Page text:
LONDON (Reuters) - British broadcaster the BBC has lodged a formal protest with Russian authorities, saying one of its news crews was attacked while looking into reports Russian soldiers had been killed near Ukraine's border.
Unidentified men assaulted BBC Moscow correspondent Steve Rosenberg, a producer and a cameraman and destroyed their camera in southern Russia on Tuesday, the broadcaster said.
"The attack on our staff, and the destruction of their equipment and recordings, were clearly part of a coordinated attempt to stop accredited news journalists reporting a legitimate news story," Thursday's statement read.
"We deplore this act of violence against our journalists and call on the Russian authorities to conduct a thorough investigation and to condemn the assault on our staff."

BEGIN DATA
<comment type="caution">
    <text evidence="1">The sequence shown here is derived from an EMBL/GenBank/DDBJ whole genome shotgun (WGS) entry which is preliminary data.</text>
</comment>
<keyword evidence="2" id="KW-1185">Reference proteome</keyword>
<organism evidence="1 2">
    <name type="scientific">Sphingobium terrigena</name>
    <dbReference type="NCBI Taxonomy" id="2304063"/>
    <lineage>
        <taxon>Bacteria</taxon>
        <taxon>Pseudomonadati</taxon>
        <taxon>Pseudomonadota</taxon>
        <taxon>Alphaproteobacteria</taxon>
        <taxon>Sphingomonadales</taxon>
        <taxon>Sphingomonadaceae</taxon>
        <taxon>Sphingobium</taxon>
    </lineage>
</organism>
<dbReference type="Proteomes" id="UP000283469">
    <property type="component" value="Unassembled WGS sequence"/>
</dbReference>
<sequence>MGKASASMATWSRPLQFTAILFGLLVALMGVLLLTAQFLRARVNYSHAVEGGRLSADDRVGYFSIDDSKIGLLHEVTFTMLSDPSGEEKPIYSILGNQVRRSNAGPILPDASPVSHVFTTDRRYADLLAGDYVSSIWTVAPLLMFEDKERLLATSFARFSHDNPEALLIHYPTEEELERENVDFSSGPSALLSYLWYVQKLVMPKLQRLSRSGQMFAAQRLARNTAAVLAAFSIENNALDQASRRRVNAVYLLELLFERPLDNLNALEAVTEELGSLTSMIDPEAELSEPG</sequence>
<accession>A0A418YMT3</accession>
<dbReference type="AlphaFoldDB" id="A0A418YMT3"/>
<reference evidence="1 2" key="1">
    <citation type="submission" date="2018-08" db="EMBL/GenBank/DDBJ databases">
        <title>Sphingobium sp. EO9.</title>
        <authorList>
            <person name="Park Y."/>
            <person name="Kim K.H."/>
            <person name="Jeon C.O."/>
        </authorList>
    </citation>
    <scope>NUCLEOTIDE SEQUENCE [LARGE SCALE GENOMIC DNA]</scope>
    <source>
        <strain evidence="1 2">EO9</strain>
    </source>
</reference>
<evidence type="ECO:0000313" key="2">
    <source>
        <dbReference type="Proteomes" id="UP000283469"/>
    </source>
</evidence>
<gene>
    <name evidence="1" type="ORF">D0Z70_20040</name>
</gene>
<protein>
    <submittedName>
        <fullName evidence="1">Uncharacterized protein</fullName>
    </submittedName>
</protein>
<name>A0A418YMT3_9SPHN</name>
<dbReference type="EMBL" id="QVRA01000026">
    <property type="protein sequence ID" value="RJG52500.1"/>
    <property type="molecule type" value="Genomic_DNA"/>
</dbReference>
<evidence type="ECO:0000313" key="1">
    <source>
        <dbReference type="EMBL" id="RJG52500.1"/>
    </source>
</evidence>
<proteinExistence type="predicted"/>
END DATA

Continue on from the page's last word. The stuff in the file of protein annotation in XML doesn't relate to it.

The team, which had been filming in the city of Astrakhan were taken to a police station for four hours of questioning and their recording equipment was electronically wiped, the BBC added.
Astrakhan police spokesman Pyotr Rusanov said officers arrived shortly after the attack and were still searching for the culprits.
"At the moment, the attackers have not been detained, but an investigation is being carried out and a criminal case was opened," he told Reuters.
On Tuesday, a NATO military officer told Reuters Russia still had about 1,000 soldiers along with hundreds of combat vehicles and artillery inside Ukraine.
Russia has denied sending troops into eastern Ukraine to prop up a rebellion by pro-Moscow separatists, despite what Washington and other Western powers say is overwhelming evidence to the contrary.
A Reuters journalist was threatened by unidentified shaven-headed men while looking into reports of deaths of Russian paratroopers in eastern Ukraine in late August. A Russian politician said he was badly beaten after drawing attention to the paratroopers' funerals.
Reporting by Michael Holden; Additional reporting by Thomas Grove in Moscow; Editing by Andrew Heavens